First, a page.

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Opioids and Opiates: Understanding the Key Differences

  We hear the term all the time- “opioid epidemic”- but people often get the keyword “opioid” confused with “opiate”, and honestly it is a completely understandable mistake. The two seem pretty much interchangeable in a lot of situations. However, there are a few differences that it helps to be aware of. So what are . . . . Continue Reading

Pop-Up Safe Injection Site Hits Vancouver

Vancouver is testing a new operation to combat the drug overdose epidemic: pop-up safe injection sites. The small operation consists of a couple of people trained in CPR, chair, clean needles and Narcan (aka naloxone). Just recently, Vice reported that a “harm reduction tent” had been set up for a week now in downtown Vancouver. . . . . Continue Reading

Prescription Painkillers: Public Enemy Number 1 for Overdose

  You might ask why I say prescription painkillers are Public Enemy Number 1, but the answer may be a little more than you expected. If you really need a reason, let’s just say that according to recent research, opioid overdoses are a leading cause of death in the United States! By that count, over . . . . Continue Reading

Hallucinogens and Opiate Addiction Treatment

What are Hallucinogens? Hallucinogens are a class of drug – hallucinogenics – that are compounds found in some plants and mushrooms and that have been used for centuries, mostly for the purpose of religious rituals. Almost all hallucinogens contain nitrogen and are classified as alkaloids. Many hallucinogens have chemical structures similar to those of natural . . . . Continue Reading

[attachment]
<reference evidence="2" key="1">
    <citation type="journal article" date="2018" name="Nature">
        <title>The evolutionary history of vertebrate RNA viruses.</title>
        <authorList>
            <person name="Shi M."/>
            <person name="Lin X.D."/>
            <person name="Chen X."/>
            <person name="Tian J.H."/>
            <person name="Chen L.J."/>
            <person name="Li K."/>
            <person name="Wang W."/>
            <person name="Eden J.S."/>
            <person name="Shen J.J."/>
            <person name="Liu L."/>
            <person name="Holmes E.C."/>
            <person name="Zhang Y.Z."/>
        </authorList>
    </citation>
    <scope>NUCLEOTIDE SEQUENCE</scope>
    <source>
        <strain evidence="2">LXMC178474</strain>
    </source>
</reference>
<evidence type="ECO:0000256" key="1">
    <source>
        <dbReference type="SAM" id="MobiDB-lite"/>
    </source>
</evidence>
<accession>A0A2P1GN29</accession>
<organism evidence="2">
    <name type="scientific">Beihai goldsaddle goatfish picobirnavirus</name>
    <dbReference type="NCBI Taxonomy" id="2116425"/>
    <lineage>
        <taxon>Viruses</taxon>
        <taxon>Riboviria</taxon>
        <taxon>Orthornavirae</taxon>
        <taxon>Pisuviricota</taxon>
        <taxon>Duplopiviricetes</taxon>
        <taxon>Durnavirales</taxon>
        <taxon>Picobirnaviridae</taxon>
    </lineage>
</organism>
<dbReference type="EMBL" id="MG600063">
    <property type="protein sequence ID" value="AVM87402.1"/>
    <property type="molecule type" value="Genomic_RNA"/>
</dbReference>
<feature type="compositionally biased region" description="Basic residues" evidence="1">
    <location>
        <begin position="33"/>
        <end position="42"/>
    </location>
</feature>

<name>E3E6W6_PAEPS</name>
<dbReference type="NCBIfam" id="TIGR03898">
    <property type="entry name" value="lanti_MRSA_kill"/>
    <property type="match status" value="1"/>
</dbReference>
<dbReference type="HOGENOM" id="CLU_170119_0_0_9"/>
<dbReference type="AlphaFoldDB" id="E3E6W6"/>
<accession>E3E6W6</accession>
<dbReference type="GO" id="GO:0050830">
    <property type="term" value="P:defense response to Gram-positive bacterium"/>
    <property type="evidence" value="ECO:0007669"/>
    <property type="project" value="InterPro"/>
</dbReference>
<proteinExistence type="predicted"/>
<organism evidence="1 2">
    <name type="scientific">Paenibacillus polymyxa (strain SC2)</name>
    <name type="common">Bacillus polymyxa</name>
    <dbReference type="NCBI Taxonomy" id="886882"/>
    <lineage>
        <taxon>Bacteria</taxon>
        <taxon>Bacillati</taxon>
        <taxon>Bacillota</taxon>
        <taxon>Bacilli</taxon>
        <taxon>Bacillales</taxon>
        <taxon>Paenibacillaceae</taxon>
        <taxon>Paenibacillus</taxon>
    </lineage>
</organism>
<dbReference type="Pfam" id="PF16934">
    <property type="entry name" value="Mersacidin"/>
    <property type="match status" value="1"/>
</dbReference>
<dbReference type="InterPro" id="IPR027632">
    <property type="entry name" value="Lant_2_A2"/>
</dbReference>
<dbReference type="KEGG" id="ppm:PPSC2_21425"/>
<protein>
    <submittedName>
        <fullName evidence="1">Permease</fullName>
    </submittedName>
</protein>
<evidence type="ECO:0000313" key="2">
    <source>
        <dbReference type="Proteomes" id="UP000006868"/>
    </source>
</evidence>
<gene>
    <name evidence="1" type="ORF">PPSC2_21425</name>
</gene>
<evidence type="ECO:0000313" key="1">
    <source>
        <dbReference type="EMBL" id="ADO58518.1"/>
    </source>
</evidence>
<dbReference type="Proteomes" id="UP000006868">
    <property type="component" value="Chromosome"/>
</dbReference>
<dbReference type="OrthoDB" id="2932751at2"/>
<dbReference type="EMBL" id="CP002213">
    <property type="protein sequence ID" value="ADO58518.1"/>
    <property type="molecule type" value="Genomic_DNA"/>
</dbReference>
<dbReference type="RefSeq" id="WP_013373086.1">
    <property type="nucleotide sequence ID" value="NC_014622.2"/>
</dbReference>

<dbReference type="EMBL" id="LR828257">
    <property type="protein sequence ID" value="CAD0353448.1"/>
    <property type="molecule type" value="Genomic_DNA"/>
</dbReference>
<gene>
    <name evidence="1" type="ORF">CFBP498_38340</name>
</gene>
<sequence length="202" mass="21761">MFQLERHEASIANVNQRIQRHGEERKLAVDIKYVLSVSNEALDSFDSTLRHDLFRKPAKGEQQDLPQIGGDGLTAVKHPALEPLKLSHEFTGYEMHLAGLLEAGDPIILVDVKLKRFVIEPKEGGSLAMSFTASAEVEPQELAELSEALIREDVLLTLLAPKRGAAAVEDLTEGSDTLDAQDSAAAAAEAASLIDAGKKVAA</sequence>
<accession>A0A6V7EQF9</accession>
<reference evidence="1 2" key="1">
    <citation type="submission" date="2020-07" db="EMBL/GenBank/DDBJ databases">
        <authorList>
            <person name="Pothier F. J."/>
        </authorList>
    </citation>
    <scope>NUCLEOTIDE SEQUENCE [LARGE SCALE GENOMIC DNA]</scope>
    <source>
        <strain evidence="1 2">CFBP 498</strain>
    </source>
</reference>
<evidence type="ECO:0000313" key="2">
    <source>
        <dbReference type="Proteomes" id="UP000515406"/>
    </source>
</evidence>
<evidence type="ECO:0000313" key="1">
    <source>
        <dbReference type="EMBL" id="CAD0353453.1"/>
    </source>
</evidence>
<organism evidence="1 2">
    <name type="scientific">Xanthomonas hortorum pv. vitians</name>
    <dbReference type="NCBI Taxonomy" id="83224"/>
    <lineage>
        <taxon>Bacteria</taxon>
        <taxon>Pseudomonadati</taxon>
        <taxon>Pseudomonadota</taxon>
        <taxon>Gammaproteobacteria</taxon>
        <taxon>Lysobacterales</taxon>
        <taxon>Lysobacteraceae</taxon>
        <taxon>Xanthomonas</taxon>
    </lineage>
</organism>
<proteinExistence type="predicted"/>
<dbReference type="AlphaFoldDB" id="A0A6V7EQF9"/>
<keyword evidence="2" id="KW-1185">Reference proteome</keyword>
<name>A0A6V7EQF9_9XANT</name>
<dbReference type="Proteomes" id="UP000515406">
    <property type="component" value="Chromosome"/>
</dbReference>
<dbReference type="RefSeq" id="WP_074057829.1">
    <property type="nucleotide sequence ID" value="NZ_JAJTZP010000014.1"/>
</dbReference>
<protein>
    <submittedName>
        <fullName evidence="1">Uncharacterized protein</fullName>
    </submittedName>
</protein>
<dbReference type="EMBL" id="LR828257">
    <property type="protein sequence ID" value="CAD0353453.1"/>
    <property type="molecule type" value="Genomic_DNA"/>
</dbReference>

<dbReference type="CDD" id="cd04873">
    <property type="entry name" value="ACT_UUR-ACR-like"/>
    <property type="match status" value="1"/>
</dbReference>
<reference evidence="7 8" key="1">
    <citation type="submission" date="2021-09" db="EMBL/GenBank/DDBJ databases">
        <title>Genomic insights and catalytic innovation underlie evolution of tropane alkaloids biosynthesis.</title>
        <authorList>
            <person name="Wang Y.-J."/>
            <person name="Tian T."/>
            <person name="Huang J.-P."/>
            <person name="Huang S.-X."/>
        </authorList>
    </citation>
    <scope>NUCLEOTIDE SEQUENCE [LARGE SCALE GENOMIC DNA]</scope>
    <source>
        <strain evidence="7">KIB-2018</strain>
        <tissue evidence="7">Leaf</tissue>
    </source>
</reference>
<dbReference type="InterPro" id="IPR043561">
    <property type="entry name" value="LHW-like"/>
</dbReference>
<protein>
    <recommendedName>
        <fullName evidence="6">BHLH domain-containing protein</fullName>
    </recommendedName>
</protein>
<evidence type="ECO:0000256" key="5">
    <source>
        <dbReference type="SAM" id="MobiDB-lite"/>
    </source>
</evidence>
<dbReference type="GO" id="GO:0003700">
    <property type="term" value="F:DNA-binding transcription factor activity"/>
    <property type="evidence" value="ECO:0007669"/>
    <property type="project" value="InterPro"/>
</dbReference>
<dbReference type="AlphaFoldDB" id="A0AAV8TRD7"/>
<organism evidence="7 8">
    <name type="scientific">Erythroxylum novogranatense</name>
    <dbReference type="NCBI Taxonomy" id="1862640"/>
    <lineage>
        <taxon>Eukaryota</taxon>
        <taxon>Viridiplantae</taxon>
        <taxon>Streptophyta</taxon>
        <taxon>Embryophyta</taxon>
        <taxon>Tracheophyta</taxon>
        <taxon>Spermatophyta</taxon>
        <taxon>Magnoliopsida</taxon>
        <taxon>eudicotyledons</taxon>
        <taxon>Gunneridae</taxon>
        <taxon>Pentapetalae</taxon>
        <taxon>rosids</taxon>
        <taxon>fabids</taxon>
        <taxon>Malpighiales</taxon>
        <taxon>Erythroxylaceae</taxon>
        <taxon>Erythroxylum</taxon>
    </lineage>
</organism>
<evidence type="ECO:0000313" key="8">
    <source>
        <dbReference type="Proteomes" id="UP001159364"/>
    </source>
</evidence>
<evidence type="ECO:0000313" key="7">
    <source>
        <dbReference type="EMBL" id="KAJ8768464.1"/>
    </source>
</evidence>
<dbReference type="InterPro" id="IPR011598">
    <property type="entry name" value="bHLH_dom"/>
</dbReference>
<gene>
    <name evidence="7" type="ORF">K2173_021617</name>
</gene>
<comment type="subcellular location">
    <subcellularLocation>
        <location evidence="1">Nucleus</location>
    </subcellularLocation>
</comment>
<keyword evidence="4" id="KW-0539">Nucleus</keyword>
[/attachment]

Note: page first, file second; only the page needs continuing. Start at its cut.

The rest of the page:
8 Things I Learned From Quitting Methadone

I was a patient of a methadone program for only 8 months but, it left a lasting effect on me. I don’t necessarily regret having gone through what I did; it makes for a powerful story to share and has shaped who I am today. My only regret was not informing myself before deciding to . . . . Continue Reading

Methadone Rehab for Women

Methadone Rehab for Women: Physical Dependence Physical dependence is a medical condition that occurs when you have been taking certain medications over a period of time. You will know if you are physically dependent when you either suddenly stop taking the medication or drug, if you miss a dose, or try to take less than . . . . Continue Reading

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